Director: Matthew Vaughn
Starring: Colin Firth, Julianne Moore, Taron Egerton, Mark Strong, Halle Berry, Pedro Pascal, Channing Tatum, Jeff Bridges, Elton John, Michael Gambon, Hanna Alstrom
Written by: Jane Goldman, Matthew Vaughn, (based on the comic book “The Secret Service”) Mark Millar and Dave Gibbons
Running Time: 141 mins
Release date: 20th September 2017
Two years ago a spy adventure hit our screens with more than a bang but a brutal, bloody, foul-mouthed explosion. The whole thing was a pleasant surprise with action that James Bond and Jason Bourne would run away from. I remember sitting in a cinema in Watford, literally forced into my seat during that infamous church sequence. The film was deservedly a huge hit so it was almost certain to spawn a sequel. Now we have Kingsman: The Golden Circle, which does what every other sequel does: bigger, longer, louder.
The Kingsman has come under attack by Poppy, a drug dealer who plans to hold the world to ransom. With only Eggsy, now a fully fledged Kingsman, and Merlin alive, they discover Statesman, the American equivalent to their own organisation. The President plans to use Poppy’s plan to eradicate drug users, it’s up to Eggsy and the Statesman to find Poppy and stop her. They are going to need some help in the form of a face from the past who Eggsy thought was dead.
Matthew Vaughn’s original was a fun-packed thrill ride that worked on so many levels, none more so than its extreme visceral set pieces. Knowing a good thing when he sees it, he has taken those elements once more and filled the film with the sort of action set pieces that other films of this type would only dream of copying. The idea of a street-wise kid becoming a gentleman spy was also part of the joy of the first film, allowing it to be a swearing, modern affair while still capturing a feeling of the old 60’s spy adventures.
This longer sequel suffers the same fate as Guardians of the Galaxy Vol 2 fell. The element of surprise. The Secret Service came at us out of the blue. No one knew what to expect and so it was an enormous surprise. This time around, we do know what to expect and so Vaughn has to work hard to deliver. Sadly, he falls short but only just. Instead of upping the ante and maybe going down a different route, he gives us something a little more comforting but 20 minutes longer. This is one of its downfalls. Those 20 minutes are very noticeable and if the film had been tighter, it would have been just as enjoyable.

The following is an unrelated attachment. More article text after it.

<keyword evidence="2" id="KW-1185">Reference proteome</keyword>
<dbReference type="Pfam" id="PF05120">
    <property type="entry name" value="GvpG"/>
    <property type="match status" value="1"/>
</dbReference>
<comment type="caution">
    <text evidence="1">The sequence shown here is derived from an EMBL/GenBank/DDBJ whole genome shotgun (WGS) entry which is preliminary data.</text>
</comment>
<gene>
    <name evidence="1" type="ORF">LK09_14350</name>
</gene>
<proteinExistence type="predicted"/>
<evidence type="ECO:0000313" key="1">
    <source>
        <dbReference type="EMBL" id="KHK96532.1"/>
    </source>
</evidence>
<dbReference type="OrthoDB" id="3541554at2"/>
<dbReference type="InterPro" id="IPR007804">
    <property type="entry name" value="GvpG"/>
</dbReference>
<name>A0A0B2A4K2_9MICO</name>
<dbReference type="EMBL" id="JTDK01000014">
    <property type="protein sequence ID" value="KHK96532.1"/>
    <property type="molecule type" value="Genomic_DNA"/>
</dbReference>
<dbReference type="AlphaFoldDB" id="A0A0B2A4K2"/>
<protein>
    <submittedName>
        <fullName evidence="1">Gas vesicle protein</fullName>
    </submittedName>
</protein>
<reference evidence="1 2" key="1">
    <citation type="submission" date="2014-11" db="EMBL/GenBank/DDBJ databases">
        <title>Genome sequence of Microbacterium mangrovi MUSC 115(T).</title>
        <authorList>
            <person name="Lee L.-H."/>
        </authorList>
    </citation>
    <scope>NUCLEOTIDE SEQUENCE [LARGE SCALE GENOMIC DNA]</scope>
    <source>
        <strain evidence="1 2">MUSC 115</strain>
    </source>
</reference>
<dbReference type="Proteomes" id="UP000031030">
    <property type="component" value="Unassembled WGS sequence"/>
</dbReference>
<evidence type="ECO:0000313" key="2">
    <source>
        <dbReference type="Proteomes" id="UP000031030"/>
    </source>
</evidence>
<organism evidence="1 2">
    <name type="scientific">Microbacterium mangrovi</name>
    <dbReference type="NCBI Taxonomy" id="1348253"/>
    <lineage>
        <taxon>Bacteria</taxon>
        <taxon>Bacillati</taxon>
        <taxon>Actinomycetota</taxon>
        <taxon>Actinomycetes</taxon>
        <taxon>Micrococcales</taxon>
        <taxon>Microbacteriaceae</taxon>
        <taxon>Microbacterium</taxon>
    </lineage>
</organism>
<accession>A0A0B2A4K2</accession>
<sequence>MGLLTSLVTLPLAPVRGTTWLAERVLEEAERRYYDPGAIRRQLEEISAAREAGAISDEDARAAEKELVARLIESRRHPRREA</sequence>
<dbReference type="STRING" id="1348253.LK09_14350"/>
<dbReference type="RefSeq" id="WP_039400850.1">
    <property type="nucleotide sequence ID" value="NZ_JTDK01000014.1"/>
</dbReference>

The set pieces don’t have the same level of punch. When watching Colin Firth taking down the thugs in the pub or that massively impressive church scene, we were blown away. Unfortunately, nothing reaches those heights this time. The set pieces are still impressive and entertaining, including a repeat of the pub fight and an opening that will have you rubbing your hands with glee with a feeling that this is going to be another rollercoaster ride. They cannot better what Vaughn delivered previously.
The plot this time also feels slightly ordinary. Last time, Samuel L. Jackson’s crazed computer whiz had a totally nutty plan that fits neatly with the rest of the film. This time, we have a homely villainess who plans to hold the world to ransom after poisoning the drug takers, which, without an antidote, will kill them. It needed to be more off the wall than that. It felt too much like other plots from this kind of movie.
Having said that, this is still a wild and often bonkers ride with flashes of pure genius. The cast, now brimming with star names, all seem to be having a blast and bringing enough energy to keep things moving. Taron Egerton has stepped into the shoes of leading man with great ease and it’s always a pleasure to see Mark Strong, this time with a strange musical tribute to John Denver. The new additions work nicely too. Halle Berry, as Statesman’s equivalent to Mark Strong’s Merlin, brings a sassy air of cool to a nerdy character, while Pedro Pascal compliments Egerton’s foul-mouthed Eggsy with a smooth Texan who can really work a lasso. Jeff Bridges, looking more like his dad, Lloyd, every day, gives us a performance that wouldn’t look out of place in Dallas, while Channing Tatum seems a little wasted in a bit part as another Stateman agent.
Where the film scores huge points in using Julianne Moore as the villainess, Poppy. This is not your average baddie. Instead of heading down the pantomime villain, Moore gives us as more homely, all-American girl baddie who comes across all sweetness and light. It’s a gamble that works magnificently. Without giving too much away, although he does head the bill, Colin Firth is back and while he plays the English gent with ease, it’s great to see him back in that fighting state that made the first film such a joy. All of this is nothing compared to the star of the show…Elton John! He steals every scene he is in and gets the biggest laughs every time he opens his mouth. An inspired piece of casting.
Kingsman: The Golden Circle isn’t a disappointing sequel by a long shot. If you want more of the same that you got from the last time, it gives you that. It just doesn’t have the edge this time and if they had kept it brisk and under two hours, it would have quite easily have been a five-star movie. It still spits in the eye of other action films around but maybe less would have been more.